What is it?
The spiritual successor to the A6300 (the A6500 is positioned further up the market), which Sony announced in March last year. Overall, it’s a great all-around option, with plenty of technology and features built into its weather-sealed design, but seasoned users will probably get a lot more out of it.
Sony A6500 product features
It still uses Sony’s APS-C image-sensor format and E-mount lenses but redeems the previous model by adding image stabilization and the now-ubiquitous touchscreen for accurate focus locking. It also introduces a new processor that is said to ensure superior image and video quality, even at high ISO values, and deliver a more responsive shooting and playback experience.
The A6500 still uses Sony’s APS-C image-sensor format and E-mount lenses but redeems the previous model by adding image stabilization and the now-ubiquitous touchscreen for accurate focus locking.
Internally, many of the specifications, including the 24-megapixel sensor and auto-focus system, remain the same.
Positives aside, the Sony A6500, like the A6300 before it, still leaves a lot to be desired in terms of battery life, falling to 310 shots using the viewfinder (350 with the LCD) on a single charge as per Sony’s website. So, yeah, be sure to buy extra batteries if you plan to shoot all day or shoot footage in glorious 4K.
The A6500 offers what Sony failed to include in the A6300. It incorporates five-axis, built-in image stabilization that limits camera shake for sharper results, both in stills and video modes. It also includes a redesigned grip, making it easier to hold the camera with one hand, even with a bulky lens hanging off of it.
Some buttons have been relocated for added convenience, while the menu design has been streamlined significantly; similar settings options are now grouped together under color-coded tabs.
The A6500 offers what Sony failed to include in the A6300. It incorporates five-axis, built-in image stabilization; a redesigned grip; conveniently located buttons; and a streamlined menu design.
The touchscreen, it seems, is really intended for setting auto-focus points (when shooting through the electronic viewfinder, ideally), with no option to change the camera settings or navigate menu options. It’s articulated and can tilt up or down, so you can take pictures at waist-level or with the camera above your head.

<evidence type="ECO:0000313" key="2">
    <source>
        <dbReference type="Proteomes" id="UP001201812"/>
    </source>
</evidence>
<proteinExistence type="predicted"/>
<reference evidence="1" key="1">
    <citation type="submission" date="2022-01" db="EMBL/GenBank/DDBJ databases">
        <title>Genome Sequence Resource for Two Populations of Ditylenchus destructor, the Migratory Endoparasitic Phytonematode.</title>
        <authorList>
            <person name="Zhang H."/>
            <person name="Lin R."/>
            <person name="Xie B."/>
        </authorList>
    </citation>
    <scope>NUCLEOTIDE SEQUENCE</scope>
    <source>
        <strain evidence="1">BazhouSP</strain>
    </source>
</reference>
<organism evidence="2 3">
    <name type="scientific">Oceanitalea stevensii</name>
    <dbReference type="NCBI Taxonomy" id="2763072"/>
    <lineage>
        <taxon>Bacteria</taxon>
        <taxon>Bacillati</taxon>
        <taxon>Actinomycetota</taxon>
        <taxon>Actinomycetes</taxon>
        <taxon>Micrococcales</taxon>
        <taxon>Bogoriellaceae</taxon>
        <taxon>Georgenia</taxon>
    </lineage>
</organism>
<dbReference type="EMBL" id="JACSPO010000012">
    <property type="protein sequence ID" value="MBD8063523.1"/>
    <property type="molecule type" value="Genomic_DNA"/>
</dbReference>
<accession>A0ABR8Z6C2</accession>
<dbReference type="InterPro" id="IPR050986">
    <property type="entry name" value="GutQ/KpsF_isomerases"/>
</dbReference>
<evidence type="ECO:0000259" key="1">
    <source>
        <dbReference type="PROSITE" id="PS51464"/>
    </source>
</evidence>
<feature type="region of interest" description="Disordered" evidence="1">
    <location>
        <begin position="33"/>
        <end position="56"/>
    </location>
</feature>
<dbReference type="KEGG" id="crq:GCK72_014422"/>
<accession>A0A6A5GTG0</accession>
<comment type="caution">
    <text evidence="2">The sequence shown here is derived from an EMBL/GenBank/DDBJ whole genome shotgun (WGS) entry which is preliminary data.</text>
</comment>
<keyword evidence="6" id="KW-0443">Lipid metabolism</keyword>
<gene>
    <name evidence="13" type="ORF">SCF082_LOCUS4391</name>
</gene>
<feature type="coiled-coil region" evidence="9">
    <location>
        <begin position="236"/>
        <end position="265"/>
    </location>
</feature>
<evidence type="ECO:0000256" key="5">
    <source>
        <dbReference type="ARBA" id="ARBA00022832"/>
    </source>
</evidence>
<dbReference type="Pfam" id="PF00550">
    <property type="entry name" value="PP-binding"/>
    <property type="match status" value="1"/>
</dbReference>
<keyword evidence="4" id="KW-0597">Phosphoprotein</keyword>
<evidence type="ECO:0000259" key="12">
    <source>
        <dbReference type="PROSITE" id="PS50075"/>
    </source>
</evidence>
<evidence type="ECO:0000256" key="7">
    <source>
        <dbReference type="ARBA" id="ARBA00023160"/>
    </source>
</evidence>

Touch sensitivity is a nice addition, particularly for those who shoot a lot of video, as they’ll be able to slide focus from one point to another much more easily than before.
However, the limited functionality certainly lessens the Sony A6500’s appeal to users who prefer a smartphone-like point-and-shoot and tap-to-focus experience. You can double-tap the display to zoom into an image or swipe left or right to view other shots. There’s no option to jump between images, though.
Here are some resized images taken with the A6500 at a Sony-sponsored event. Note that we paired the camera with Sony G Master glass.
What it’s like to use the Sony A6500
The handling is the same as the A6300 and entry-level A6000 given their similar form factors, though it’s easier to get your mitts around the A6500. The grip itself has been improved so that using a big telephoto lens shouldn’t be much of a problem.
As with most other mirrorless cameras, this one is neither too bulky nor too heavy to lug around all day. And though it may seem intimidating to use the rear wheel dial and physical controls on the top plate, they should make your life easier once you wrap your head around them.
Pricing and availability
Sony’s A6500 is available now in stores for P81,999 (about $1,650) — and that’s for the body only. The premium price tag puts it in stiff competition with the Canon 80D and Fujifilm XT-2.
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